Some things in baseball simply cannot be boiled down to a statistic.
Which things? Are you arguing that it is not possible to count the number of times a pitchers throws to firstbase? Are you arguing that it is not possible to keep track of performances which featured a great many throws to first and compare them to performances which did not? Seems to me that could easily be boiled down to a stat if someone thought it important enough to track. Do you have any data which reveals the impact on pitching when there are x number of throws over to first? If not, then you aren't really positioned to argue one way or the other about the impact of the move, are you? If you had the data, you would be.

Further, the appropriate way to evaluate any sort of system of measurement, is on how successful it is at measuring those things it claims to measure, not on how it fails to measure other things it isn't claiming to measure. If your complaint is that a particular metric accounts for A and B but not C, that is still a much more valuable chunk of knowledge than an opinion being offered by someone who has not measured A, B or C.
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Old 10-26-2013, 02:24 PM
 
10,224 posts, read 12,262,593 times
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Quote:
Originally Posted by jtur88 View Post
Red Sox will start Ortiz at 1B in St. Louis. If I were Matheny, I'd say I'll take it. It means Napoli's bat is out of the lineup. Also, Napoli made several very nice picks on in-between hops on throws across the infield in Game 2. So I'm not sure Ortiz is a bigger threat overall.
Ortiz generates runs but he could make mistakes at 1st for sure.....they could always pull him and put Napoli back in to get the best of both worlds.
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Old 10-26-2013, 07:34 PM
 
Location: Victoria TX
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The Cards keep letting them off the hook. They're killing Peavy and have nothing to show for it. They're gonna let this one get away.
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Old 10-26-2013, 07:39 PM
 
Location: Currently living in Reddit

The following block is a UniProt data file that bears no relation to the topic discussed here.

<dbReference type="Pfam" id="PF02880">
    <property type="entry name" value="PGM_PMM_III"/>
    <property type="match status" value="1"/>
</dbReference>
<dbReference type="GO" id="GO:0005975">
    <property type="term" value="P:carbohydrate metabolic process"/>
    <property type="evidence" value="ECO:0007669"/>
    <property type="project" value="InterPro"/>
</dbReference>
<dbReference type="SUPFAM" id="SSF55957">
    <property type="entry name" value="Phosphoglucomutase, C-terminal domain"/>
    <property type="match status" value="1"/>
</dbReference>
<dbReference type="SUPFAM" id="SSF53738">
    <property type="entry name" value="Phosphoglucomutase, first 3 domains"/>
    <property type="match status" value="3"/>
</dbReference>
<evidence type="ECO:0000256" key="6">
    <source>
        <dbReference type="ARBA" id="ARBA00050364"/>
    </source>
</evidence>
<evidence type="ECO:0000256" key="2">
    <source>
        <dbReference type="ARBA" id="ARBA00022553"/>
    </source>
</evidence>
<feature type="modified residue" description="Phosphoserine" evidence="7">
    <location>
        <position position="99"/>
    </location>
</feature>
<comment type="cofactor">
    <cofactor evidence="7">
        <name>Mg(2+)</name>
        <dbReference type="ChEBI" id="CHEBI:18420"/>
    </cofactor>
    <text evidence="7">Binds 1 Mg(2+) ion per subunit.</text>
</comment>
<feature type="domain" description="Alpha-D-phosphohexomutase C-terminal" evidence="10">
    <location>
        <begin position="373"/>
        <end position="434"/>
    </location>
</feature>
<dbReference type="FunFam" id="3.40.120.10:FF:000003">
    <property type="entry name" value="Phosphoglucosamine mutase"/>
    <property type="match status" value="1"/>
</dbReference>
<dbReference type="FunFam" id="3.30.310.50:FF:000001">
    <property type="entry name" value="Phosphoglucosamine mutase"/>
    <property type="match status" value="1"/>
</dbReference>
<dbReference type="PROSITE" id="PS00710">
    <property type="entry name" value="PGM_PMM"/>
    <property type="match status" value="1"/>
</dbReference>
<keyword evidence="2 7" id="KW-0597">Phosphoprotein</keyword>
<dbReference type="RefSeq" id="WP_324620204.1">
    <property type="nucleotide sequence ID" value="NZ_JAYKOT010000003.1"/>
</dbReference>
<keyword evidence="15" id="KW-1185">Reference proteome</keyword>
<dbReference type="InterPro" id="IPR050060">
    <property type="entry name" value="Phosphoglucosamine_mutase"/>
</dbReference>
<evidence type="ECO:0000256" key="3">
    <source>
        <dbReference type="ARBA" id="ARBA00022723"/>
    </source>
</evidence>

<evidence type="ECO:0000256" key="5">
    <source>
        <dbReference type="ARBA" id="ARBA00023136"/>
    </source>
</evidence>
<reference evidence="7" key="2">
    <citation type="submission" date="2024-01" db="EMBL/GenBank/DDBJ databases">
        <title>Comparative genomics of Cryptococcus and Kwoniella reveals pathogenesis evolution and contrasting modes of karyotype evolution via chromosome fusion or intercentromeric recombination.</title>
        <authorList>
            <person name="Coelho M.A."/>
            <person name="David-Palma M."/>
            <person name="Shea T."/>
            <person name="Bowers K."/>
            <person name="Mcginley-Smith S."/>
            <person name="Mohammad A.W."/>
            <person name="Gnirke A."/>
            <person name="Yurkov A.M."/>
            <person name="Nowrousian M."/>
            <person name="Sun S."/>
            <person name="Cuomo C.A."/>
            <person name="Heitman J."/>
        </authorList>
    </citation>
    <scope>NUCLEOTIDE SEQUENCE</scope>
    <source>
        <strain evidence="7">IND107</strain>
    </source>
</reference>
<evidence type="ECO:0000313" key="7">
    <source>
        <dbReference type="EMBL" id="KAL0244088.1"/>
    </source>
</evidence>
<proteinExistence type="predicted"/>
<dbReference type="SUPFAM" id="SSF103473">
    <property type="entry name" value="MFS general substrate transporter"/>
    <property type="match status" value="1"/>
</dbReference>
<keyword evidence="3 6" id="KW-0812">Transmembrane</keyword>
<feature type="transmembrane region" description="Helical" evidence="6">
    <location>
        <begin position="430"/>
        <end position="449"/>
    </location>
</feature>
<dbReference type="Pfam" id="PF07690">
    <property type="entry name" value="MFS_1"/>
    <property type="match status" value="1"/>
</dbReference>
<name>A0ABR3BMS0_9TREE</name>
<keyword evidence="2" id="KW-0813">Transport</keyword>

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Quote:
Originally Posted by Grandstander View Post
Which things? Are you arguing that it is not possible to count the number of times a pitchers throws to firstbase? Are you arguing that it is not possible to keep track of performances which featured a great many throws to first and compare them to performances which did not? Seems to me that could easily be boiled down to a stat if someone thought it important enough to track. Do you have any data which reveals the impact on pitching when there are x number of throws over to first? If not, then you aren't really positioned to argue one way or the other about the impact of the move, are you? If you had the data, you would be.
OK, technically you got me. so I'll rephrase: "Some things cannot be explained by currently available statistics."

With the attention paid to pitch counts, I imagine # of throws to first will be among the first things measured, along with effectiveness out of the stretch vs. full windup and a bunch of other things because, well, people like you hate having people like me point out holes.
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Old 10-26-2013, 08:31 PM
 
Location: Parts Unknown, Northern California
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One thing that having Ortiz at first base does is create one of the great visual contrasts in baseball. Whenever the 6 ' 4" 250 pound Ortiz is standing near the 5' 8", 165 pound Pedroia , well, they don't even look like they are the same species.